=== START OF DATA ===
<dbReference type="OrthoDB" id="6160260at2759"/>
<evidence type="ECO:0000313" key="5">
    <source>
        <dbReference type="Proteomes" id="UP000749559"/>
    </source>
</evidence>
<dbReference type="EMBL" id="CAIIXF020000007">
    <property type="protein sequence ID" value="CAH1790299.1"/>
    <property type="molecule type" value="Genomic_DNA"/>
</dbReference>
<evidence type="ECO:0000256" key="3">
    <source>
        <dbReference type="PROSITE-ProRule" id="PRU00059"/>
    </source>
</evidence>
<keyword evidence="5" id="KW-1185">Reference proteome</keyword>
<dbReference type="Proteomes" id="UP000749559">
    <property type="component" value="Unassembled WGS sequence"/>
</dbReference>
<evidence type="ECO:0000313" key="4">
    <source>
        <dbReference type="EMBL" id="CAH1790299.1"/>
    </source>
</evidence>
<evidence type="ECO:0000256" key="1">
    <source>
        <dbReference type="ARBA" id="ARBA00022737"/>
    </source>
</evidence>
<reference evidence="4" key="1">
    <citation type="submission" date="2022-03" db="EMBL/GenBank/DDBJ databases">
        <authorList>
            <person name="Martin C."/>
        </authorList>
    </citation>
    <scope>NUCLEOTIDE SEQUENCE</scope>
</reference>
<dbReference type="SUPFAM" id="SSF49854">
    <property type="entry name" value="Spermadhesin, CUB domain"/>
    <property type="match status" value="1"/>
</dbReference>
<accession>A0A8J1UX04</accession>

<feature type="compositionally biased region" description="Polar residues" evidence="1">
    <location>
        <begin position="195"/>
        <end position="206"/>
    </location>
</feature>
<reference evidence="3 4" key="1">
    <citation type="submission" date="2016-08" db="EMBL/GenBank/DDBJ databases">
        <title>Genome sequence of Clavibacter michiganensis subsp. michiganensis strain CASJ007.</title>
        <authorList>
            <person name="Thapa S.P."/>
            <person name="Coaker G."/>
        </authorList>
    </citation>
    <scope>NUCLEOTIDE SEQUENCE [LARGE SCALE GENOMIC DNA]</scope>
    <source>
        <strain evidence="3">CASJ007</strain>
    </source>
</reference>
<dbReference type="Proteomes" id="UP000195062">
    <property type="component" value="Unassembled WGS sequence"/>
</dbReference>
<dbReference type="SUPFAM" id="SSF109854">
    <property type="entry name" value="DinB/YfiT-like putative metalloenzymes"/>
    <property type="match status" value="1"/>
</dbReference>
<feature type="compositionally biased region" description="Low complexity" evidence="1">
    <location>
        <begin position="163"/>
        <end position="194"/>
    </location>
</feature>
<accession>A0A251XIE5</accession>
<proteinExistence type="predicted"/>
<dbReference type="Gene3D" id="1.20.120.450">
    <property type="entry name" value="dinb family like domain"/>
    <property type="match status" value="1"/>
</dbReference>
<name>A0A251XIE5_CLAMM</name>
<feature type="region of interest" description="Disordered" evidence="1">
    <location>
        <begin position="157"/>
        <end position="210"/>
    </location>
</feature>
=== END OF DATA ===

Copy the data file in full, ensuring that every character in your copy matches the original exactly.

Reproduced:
<dbReference type="OrthoDB" id="6160260at2759"/>
<evidence type="ECO:0000313" key="5">
    <source>
        <dbReference type="Proteomes" id="UP000749559"/>
    </source>
</evidence>
<dbReference type="EMBL" id="CAIIXF020000007">
    <property type="protein sequence ID" value="CAH1790299.1"/>
    <property type="molecule type" value="Genomic_DNA"/>
</dbReference>
<evidence type="ECO:0000256" key="3">
    <source>
        <dbReference type="PROSITE-ProRule" id="PRU00059"/>
    </source>
</evidence>
<keyword evidence="5" id="KW-1185">Reference proteome</keyword>
<dbReference type="Proteomes" id="UP000749559">
    <property type="component" value="Unassembled WGS sequence"/>
</dbReference>
<evidence type="ECO:0000313" key="4">
    <source>
        <dbReference type="EMBL" id="CAH1790299.1"/>
    </source>
</evidence>
<evidence type="ECO:0000256" key="1">
    <source>
        <dbReference type="ARBA" id="ARBA00022737"/>
    </source>
</evidence>
<reference evidence="4" key="1">
    <citation type="submission" date="2022-03" db="EMBL/GenBank/DDBJ databases">
        <authorList>
            <person name="Martin C."/>
        </authorList>
    </citation>
    <scope>NUCLEOTIDE SEQUENCE</scope>
</reference>
<dbReference type="SUPFAM" id="SSF49854">
    <property type="entry name" value="Spermadhesin, CUB domain"/>
    <property type="match status" value="1"/>
</dbReference>
<accession>A0A8J1UX04</accession>

<feature type="compositionally biased region" description="Polar residues" evidence="1">
    <location>
        <begin position="195"/>
        <end position="206"/>
    </location>
</feature>
<reference evidence="3 4" key="1">
    <citation type="submission" date="2016-08" db="EMBL/GenBank/DDBJ databases">
        <title>Genome sequence of Clavibacter michiganensis subsp. michiganensis strain CASJ007.</title>
        <authorList>
            <person name="Thapa S.P."/>
            <person name="Coaker G."/>
        </authorList>
    </citation>
    <scope>NUCLEOTIDE SEQUENCE [LARGE SCALE GENOMIC DNA]</scope>
    <source>
        <strain evidence="3">CASJ007</strain>
    </source>
</reference>
<dbReference type="Proteomes" id="UP000195062">
    <property type="component" value="Unassembled WGS sequence"/>
</dbReference>
<dbReference type="SUPFAM" id="SSF109854">
    <property type="entry name" value="DinB/YfiT-like putative metalloenzymes"/>
    <property type="match status" value="1"/>
</dbReference>
<feature type="compositionally biased region" description="Low complexity" evidence="1">
    <location>
        <begin position="163"/>
        <end position="194"/>
    </location>
</feature>
<accession>A0A251XIE5</accession>
<proteinExistence type="predicted"/>
<dbReference type="Gene3D" id="1.20.120.450">
    <property type="entry name" value="dinb family like domain"/>
    <property type="match status" value="1"/>
</dbReference>
<name>A0A251XIE5_CLAMM</name>
<feature type="region of interest" description="Disordered" evidence="1">
    <location>
        <begin position="157"/>
        <end position="210"/>
    </location>
</feature>